The history of Hillersdon goes back to Doomsday, with the present house dating from the 1840s. Built to replace an earlier manor, notable theatre architect Samuel Beazley designed the Grade II* listed house in the late-Georgian style, with red brick and Portland Stone dressing.
Between the 1890s and 1930s Arctic photographer and all round bon-viveur, W.J.A. ‘Billy’ Grant, owned the house. Billy’s legendary hospitality was the source of numerous stories of ‘corridor creeping’ and general high-jinx amongst the guests. One memorable story tells how 4 young gentlemen guests stripped off to swim across one of the lakes to settle a wager, before washing themselves clean in a bath full of champagne. When Billy died in 1935 the estate passed to his close friend Sir Mark Sturgis.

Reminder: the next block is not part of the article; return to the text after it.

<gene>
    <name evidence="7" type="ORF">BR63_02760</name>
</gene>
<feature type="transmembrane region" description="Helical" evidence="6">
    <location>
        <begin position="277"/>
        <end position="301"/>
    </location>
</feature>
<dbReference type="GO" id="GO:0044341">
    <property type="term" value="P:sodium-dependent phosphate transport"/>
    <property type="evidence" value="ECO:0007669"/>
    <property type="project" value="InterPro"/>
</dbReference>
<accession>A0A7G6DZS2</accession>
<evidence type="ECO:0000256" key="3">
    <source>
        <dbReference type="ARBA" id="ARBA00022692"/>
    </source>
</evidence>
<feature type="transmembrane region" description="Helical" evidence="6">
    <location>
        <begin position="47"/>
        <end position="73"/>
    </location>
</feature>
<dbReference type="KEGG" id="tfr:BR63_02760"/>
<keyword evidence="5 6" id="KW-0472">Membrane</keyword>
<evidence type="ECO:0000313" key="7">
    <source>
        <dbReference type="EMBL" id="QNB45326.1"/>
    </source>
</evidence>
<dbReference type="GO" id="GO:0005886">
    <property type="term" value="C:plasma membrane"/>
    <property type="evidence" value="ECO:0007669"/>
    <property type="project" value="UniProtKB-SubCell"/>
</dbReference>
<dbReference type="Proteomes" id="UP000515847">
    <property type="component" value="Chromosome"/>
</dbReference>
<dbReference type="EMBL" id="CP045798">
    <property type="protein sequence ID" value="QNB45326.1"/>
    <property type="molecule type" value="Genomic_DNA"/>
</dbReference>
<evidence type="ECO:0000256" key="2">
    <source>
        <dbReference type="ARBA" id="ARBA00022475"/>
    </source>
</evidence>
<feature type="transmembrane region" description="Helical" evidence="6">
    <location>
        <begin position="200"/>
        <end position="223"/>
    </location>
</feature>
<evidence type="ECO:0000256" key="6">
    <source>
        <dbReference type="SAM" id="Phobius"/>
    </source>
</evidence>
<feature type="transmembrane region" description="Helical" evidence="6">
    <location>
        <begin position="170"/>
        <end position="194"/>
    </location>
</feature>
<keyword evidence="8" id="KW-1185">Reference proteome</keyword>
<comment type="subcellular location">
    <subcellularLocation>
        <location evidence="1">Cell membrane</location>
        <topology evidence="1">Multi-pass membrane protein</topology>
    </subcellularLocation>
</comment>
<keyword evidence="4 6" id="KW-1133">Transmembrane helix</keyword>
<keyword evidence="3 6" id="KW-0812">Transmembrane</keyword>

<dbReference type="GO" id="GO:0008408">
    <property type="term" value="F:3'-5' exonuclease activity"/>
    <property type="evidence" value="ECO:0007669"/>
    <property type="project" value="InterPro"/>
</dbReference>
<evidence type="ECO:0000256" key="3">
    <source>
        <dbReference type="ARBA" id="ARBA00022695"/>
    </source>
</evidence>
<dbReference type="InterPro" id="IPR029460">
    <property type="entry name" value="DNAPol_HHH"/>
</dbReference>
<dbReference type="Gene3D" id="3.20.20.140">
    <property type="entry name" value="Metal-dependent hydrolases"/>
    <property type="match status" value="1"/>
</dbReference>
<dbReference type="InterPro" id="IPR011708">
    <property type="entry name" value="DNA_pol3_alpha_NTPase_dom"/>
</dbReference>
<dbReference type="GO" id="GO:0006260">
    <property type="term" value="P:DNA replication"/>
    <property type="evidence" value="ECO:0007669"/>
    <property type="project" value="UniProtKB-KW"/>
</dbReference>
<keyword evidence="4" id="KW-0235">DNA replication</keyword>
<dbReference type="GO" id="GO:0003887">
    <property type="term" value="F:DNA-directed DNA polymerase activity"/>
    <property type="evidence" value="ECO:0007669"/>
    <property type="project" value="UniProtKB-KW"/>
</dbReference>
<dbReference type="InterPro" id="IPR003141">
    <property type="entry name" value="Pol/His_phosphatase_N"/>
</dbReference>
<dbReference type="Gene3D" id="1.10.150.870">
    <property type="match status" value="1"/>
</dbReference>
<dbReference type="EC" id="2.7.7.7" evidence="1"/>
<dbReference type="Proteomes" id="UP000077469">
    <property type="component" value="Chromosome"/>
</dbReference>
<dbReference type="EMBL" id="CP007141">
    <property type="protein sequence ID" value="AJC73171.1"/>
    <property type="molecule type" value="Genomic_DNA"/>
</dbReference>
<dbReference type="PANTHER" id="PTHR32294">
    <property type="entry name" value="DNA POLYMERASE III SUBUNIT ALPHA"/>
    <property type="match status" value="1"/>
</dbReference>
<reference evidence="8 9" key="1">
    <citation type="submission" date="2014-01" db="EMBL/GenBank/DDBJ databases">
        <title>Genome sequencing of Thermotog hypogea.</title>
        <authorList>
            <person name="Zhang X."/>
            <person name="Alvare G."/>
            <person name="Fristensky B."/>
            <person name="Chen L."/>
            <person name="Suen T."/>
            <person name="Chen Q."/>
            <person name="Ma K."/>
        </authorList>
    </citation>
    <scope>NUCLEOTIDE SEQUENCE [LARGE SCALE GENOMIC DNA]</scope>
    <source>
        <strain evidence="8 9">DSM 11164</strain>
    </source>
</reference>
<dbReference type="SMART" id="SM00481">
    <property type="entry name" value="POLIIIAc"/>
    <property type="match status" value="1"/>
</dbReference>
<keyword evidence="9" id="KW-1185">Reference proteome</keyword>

Sir Mark inherited the estate on the condition that he assumed the name Grant, becoming Grant-Sturgis. During the war the house was requisitioned as a rest home for American Officers.
After the war the house served for a short period as a bed and breakfast, before being divided into 5 separate flats. It remained that way until the Grant-Sturgis family finally sold Hillersdon in 1982.